Canetti, Diana (2017) Investigation of molecular mechanisms involving protein trafficking. [Tesi di dottorato]

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Tipologia del documento: Tesi di dottorato
Lingua: English
Titolo: Investigation of molecular mechanisms involving protein trafficking
Autori:
AutoreEmail
Canetti, Dianadiana.canetti@unina.it
Data: 9 Aprile 2017
Numero di pagine: 164
Istituzione: Università degli Studi di Napoli Federico II
Dipartimento: Scienze Chimiche
Dottorato: Scienze chimiche
Ciclo di dottorato: 29
Coordinatore del Corso di dottorato:
nomeemail
Paduano, Luigilpaduano@unina.it
Tutor:
nomeemail
Monti, Maria[non definito]
Data: 9 Aprile 2017
Numero di pagine: 164
Parole chiave: Protein trafficking; Proteomics; Mass spectrometry;
Settori scientifico-disciplinari del MIUR: Area 05 - Scienze biologiche > BIO/10 - Biochimica
Depositato il: 03 Mag 2017 17:21
Ultima modifica: 14 Mar 2018 09:56
URI: http://www.fedoa.unina.it/id/eprint/11677
DOI: 10.6093/UNINA/FEDOA/11677

Abstract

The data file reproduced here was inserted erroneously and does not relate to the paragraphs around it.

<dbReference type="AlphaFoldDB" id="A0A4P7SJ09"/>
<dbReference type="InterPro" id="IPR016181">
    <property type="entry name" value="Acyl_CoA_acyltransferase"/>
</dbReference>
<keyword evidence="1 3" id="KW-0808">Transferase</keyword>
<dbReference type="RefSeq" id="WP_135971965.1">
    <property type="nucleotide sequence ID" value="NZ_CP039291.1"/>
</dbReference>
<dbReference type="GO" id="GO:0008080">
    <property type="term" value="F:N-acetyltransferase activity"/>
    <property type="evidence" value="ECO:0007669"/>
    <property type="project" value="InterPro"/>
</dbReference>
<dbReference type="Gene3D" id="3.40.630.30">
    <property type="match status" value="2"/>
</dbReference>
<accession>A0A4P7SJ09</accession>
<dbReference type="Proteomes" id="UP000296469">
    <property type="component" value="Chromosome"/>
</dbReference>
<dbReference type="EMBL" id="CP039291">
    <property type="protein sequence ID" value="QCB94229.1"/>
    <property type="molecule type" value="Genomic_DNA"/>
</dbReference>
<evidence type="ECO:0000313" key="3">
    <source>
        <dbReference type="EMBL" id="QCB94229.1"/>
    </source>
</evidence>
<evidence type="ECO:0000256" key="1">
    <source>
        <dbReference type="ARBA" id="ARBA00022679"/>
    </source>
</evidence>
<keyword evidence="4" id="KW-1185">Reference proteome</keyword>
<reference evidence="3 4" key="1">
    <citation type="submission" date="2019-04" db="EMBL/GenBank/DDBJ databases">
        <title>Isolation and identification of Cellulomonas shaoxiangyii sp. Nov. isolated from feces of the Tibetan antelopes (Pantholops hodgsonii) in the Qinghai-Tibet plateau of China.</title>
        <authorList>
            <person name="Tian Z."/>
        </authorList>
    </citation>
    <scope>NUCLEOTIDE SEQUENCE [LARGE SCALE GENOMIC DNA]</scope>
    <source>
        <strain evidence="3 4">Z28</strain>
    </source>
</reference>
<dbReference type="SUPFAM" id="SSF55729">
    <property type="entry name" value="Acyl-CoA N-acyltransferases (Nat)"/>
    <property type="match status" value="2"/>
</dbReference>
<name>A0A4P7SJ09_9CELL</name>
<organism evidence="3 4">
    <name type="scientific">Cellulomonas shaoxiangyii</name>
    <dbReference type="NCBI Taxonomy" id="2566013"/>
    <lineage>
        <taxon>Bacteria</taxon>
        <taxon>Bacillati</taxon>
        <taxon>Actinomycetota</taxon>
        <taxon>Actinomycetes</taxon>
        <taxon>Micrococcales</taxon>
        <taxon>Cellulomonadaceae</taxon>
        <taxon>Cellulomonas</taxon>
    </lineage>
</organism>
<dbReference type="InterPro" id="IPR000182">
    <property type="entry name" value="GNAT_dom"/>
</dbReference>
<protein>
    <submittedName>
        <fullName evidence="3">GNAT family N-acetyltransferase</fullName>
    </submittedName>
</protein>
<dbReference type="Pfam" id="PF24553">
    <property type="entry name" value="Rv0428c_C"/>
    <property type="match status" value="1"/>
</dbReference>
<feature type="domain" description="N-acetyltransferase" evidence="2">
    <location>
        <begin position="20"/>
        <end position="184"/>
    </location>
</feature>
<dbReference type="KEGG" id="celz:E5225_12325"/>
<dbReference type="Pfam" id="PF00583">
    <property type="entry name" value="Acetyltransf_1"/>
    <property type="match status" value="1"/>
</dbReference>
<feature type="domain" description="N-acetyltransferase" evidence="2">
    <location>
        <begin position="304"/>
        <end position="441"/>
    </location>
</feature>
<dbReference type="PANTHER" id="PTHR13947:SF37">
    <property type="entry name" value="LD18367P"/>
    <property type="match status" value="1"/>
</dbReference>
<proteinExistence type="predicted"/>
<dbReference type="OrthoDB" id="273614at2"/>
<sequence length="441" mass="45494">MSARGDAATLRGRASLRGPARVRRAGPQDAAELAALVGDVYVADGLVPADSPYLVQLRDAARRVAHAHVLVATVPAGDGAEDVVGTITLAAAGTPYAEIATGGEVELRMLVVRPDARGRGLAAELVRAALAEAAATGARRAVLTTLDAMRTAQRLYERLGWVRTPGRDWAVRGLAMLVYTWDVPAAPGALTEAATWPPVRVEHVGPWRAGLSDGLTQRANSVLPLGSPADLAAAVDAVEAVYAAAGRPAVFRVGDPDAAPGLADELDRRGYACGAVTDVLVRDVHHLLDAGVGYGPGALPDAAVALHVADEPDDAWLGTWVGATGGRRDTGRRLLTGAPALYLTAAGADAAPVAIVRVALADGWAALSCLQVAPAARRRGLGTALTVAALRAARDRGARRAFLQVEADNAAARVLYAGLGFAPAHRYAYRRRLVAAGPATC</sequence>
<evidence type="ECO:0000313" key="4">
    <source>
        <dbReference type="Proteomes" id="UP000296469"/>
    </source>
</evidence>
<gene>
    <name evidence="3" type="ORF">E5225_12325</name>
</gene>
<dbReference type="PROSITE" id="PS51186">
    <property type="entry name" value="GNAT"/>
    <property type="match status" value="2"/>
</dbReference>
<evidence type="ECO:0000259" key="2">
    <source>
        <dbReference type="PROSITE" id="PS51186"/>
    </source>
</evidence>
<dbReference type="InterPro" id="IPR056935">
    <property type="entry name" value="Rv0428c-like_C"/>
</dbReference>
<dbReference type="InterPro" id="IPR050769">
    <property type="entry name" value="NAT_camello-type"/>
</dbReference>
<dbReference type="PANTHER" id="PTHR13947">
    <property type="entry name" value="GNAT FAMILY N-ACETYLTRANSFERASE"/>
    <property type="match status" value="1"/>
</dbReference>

The cellular protein traffic and the molecular mechanisms involved in the transport of each individual protein towards a specific destination are crucial events for cell physiology. The 2013 Nobel Prize in Physiology or Medicine honoured three scientists: Dr. Rothman, Dr. Schekman and Dr. Südhof, who have solved the mystery of how the cell organizes its complex transport system. They demonstrated that mechanisms employed by a cell to accomplish vesicle transport and fusion are independent by cell type, and are the same in all eukaryotic organisms. The description of the machinery regulating vesicle traffic, the major transport system in cells, represented a shift in our understanding of how the eukaryotic cell, characterised by a complex internal compartmentalization, organizes the routing of molecules and proteins to various intracellular destinations, as well as to the outside of the cell. The protein traffic plays a very critical role for a variety of physiological processes in which vesicle fusion and molecules delivery must be strictly controlled, such as during hormones and/ or cytokines release. In absence of this wonderful and precise organization, the cell would lapse into chaos. Defective vesicle transport leads to the development of a variety of neurological and immunological disorders, as well as in chronic pathologies, such as the diabetes. Many of these disorders occur in presence of mutation at level of different genes, that often give rise to proteins still catalytically active, but not able to reach the right cell compartment where operate, leading often to the pathological accumulation of metabolite over a toxic threshold. The comprehension at the molecular level how the protein trafficking process occurs in vivo and how it is impaired in pathological conditions might lead to the identification of new targets for therapeutic treatments. In this perspective, my PhD project was focused on the investigation of molecular mechanisms involved in traffic processes of several proteins associated to genetic diseases when they are mutated. These investigations have been carried out basically by using functional proteomic approaches. The role that a specific protein plays in intra- and extra-cellular processes is clarified by the identification of its molecular partners. Indeed, the association of an individual protein, whose its function is unknown, with protein complexes involved in well definite cellular processes would be strongly suggestive of its biological function. A classical functional proteomics approach consists of isolation of protein complexes involving the target protein (bait) from a cell lysate by immunoprecipitation. Proteins so purified were then fractionated by SDS-PAGE, digested in situ with trypsin and identified by nano-LC-MS/MS methodologies integrated with protein database search. In this PhD thesis, the above strategy was employed in the investigation of molecular mechanisms impaired in two rare genetic disorders: Wilson and Pompe disease. Wilson disease, described in Chapter 2, is a disorder characterised by defective copper excretion, due to mutations in copper transporter ATP7B. In normal conditions, ATP7B binds Cu in the trans-Golgi network and moves to the plasma membrane where delivery the Cu in bile channels. Although the most frequent ATP7B mutants, such as ATP7B(H1069Q), potentially are able to bind Cu, they cannot reach the plasma membrane where the excess of Cu has to be removed. In order to evaluate which molecular pathways result altered by expression of ATP7B mutants, a comparison between the interactomes of the wild type protein and the mutant ATP7B(H1069Q) was performed by functional proteomics approach. Pompe disease, discussed in Chapter 3, is a rare disorder of glycogen metabolism caused by mutations in gene encoding GAA, essential enzyme for the degradation of glycogen to glucose in lysosomes. Although the biochemistry GAA activity and genetic basis of the associated disorder are well characterized, the routes followed by wild type GAA to reach lysosomes and impaired in presence of mutants are still unclear. This work was focused on the investigation of the intracellular pathways controlling GAA traffic by the identification of protein partners associated to the enzyme on the route from ER to lysosomes. Similarly, the uptake pathway of recombinant GAA (rhGAA), used in Enzyme Replacement Therapy (ERT), was also studied in order to define the fate of recombinant protein once got into the cell. In Chapter 4, the investigation of molecular mechanisms impaired in amyloidosis has been described. Amyloidosis diseases are associated to the formation of protein aggregates at level of different organs, often associated to the presence of genetic variants of secreted proteins. The study concerning amyloidosis has been carried out by using a double approach: the conformational characterization of some amyloidogenic ApoAI variants was investigated in vitro by a strategy based on complementary proteolysis coupled with mass spectrometry (LC-MS). This methodology allowed clarifying the effect of single point mutations on the protein folding and stability thus to make hypothesis on the structural basis of amyloidosis as protein misfolding/mistrafficking diseases. Moreover a new proteomic strategy for typing amyloid deposits was developed during the period spent abroad at Wolfson Drug Discovery Unit, Centre for Amyloidosis and Acute Phase Proteins, Division of Medicine, University College London (Royal Free Campus), London, UK. Diagnosis and treatment of systemic amyloidosis depends on the correct identification of the amyloid protein triggering the formation of aggregates. In fact, a precise identification of the amyloid fibril protein is essential for the definition of an appropriate therapy. In this field, the proteomic analysis of amyloid deposits provides a chemical characterization of fibrillar constituents, which add important details to genetic sequencing and immunohistochemistry analysis. However, there are ambiguous cases, in which more than one potentially amyloidogenic protein is found within the patient’s biopsy and an accurate diagnosis becomes challenging. The work was aimed at the development of a methodology based on decellularization of human fat biopsies, tryptic digestion and mass spectrometry analysis (LC-MS/MS) in order to eliminate background contamination and improve the specificity of amyloid typing. The use of deoxycholate detergent and the shaking of fat biopsy in tissue lyser resulted fundamental in decellularization procedure. The innovative strategy of decellularization proved to be a simple way to improve the accuracy and specificity of proteomic identification of amyloid fibril type removing most of cellular and plasma proteins background from tissue without altering properties of amyloid fibrils.